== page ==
Source: Sherman Publications

Remove Images

Letters to the Editor

March 19, 2014

More watch dogs needed in community

Dear Editor,

In response to: "One man can bring down the government!?" Don't Rush Me, March 5, page 7, great commentary, Don. Unfortunately, indeed, there are not enough folks that stand like a rock. We as a society continue to cede control of our own destiny out of ignorance and complacency. People choose to ignore the issues of the day and are content with that fact.

They are too busy to be bothered, too scattered to care, too willing to write a blank check. I know, because I am one of them far too often! We need people like you. We need more watch dogs. More folks that care and question the leaders of policy. I wish that elections to government seats ran more like a jury pool. Serving your community should be a duty and privilege....not a career!

I trust no one that makes it a occupation. No matter the noblest of intentions, special interests and personal greed almost always rise to the top. It is time as a community, a state, and a country that we look to what our forefathers envisioned and scrap the path that we are now on. It is a trail that leads to nowhere and we're getting there fast!

Mike Shea

Thanks to patrol, EMS

Dear Editor,

I want to extend a huge thank you to the Pine Knob Ski Patrol for their excellent, immediate response when my son was injured while skiing, March 9.

Their expert knowledge with handling his injury and emotional trauma was incredible. They also went above and beyond to comfort his brother who was with him, as well as mom and dad!

Additionally, we are so grateful to the Independence Township EMS for their quick response in handling his pain and advising us of the best hospital to go to for his injury so no further transfers were needed. We are so blessed to have been taken such good care of. Thank you!

Kim Hardtke

Independence Township

Kim said her son is getting better but still in pain due to his broken femur, and will be in a wheel chair for 4-6 weeks.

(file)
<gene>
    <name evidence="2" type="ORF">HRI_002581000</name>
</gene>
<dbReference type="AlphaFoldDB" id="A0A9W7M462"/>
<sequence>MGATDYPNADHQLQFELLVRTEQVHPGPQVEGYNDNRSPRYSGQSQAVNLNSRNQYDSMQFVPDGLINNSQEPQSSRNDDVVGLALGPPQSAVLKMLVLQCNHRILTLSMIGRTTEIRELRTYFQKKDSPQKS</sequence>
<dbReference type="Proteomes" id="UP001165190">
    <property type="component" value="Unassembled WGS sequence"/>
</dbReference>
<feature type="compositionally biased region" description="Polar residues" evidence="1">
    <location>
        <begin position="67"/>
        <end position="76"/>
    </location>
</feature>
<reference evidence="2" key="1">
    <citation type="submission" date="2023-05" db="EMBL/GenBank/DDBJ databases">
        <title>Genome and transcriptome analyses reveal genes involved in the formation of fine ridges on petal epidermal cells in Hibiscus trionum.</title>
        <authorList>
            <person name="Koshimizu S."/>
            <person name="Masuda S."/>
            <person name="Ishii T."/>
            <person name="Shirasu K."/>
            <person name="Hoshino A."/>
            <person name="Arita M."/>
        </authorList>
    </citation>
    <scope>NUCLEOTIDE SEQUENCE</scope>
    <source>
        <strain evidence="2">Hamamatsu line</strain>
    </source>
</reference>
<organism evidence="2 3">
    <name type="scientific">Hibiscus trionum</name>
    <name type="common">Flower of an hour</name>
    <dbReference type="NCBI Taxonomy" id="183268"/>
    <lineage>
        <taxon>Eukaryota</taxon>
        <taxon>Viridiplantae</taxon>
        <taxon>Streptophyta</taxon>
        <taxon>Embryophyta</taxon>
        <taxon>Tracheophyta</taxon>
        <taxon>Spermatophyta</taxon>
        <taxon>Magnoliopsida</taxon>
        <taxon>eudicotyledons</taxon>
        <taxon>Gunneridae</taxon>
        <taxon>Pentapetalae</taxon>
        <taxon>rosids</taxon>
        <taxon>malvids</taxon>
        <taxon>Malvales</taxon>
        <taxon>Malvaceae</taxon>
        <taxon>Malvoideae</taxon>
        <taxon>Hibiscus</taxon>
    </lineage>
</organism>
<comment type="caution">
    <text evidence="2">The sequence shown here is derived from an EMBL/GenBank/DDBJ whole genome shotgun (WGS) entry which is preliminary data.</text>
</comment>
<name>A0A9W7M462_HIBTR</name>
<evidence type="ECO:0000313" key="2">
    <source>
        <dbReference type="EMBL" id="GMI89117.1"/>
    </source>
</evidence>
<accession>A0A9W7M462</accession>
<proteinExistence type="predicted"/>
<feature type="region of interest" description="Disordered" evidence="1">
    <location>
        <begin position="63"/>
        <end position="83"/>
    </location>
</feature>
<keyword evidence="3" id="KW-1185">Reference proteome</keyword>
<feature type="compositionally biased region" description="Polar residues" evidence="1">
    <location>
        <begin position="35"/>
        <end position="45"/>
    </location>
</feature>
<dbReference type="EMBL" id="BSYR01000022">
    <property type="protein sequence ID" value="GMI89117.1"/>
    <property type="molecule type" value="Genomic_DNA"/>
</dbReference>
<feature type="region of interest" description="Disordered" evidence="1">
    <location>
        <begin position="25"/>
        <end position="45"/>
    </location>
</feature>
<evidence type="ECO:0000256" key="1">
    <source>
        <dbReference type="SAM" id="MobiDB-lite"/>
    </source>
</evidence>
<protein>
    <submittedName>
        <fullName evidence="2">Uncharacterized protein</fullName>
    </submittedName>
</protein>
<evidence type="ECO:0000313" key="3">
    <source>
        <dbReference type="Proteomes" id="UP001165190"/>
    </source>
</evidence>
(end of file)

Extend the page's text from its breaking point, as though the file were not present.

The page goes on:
Rights in jeopardy

Dear Editor,

This is an alert to all Independence Township waterfront property owners.

Tuesday, March 4, 2014, the Township Board listened to attorney Steve Joppich try to explain extensive changes to ordinances covering Wetlands and Watercourses. The stated goal of township Supervisor Pat Kittle is to bring ordinances in harmony with state law.

Dozens and dozens of interested individuals, many owners of waterfront property listened, then questioned the wisdom of proposed changes. I congratulate those who came and spoke for their diligence on such short notice.

The supervisor, having seen and heard the large concerned crowd, floated the idea of a volunteer citizens panel to make suggestions. People were encouraged to sign up, and meet with building department officials to guide changes. Their first discussions will have already happened by the time you read this.

This is a dodge.

If the township wanted to become harmonious with state statute they merely could 'cut and paste' verbiage from state law and leave jurisdiction to the alphabet soup of state and county regulators, DNR,DEQ, WRC, RCOC, rather than spend taxpayer money on rewrites that deny rights to riparian property owners.

To see this meeting at home, fire up that computer, go to the township website (, click on departments, click on Independence Television, go to the small beige box on the right, and click on 'on demand' viewing to watch the meeting.

Your waterfront property rights are in jeopardy. Proposed ordinance changes would make removing debris from your culvert or weeds from your beach a ticket-able offense. The number of boats, docks, rafts, jet skis, and hoists and how you can use them will be dictated by township building officials.

Contact your township officials and trustees after watching the meeting, and become involved now. Ice out is just a few weeks away.

Rob Namowicz

Independence Township

No to ramp proposal

Dear Editor,

It's surprising to see the Independence township officials who are in support of the proposed McClaren hospital on Sashabaw Road has failed to get a certificate of need from the state three times in a row are now complaining about congestion problems on the Sashabaw - I-75 corridor, exactly where the proposed hospital would be located ("Pressure Valve," March 12, page 19).

The "fix" to the congestion problem of the township's making is even more surprising a proposal for a I-75 entrance ramp on Clintonville Road at Maybee Road.

The ramp being proposed is for the expressed purpose of shifting Sashabaw roads "congestion problems" into a residential area who's residents thought they were successful keeping the I-75 ramps out of their residential neighborhood. Yet, here we are again!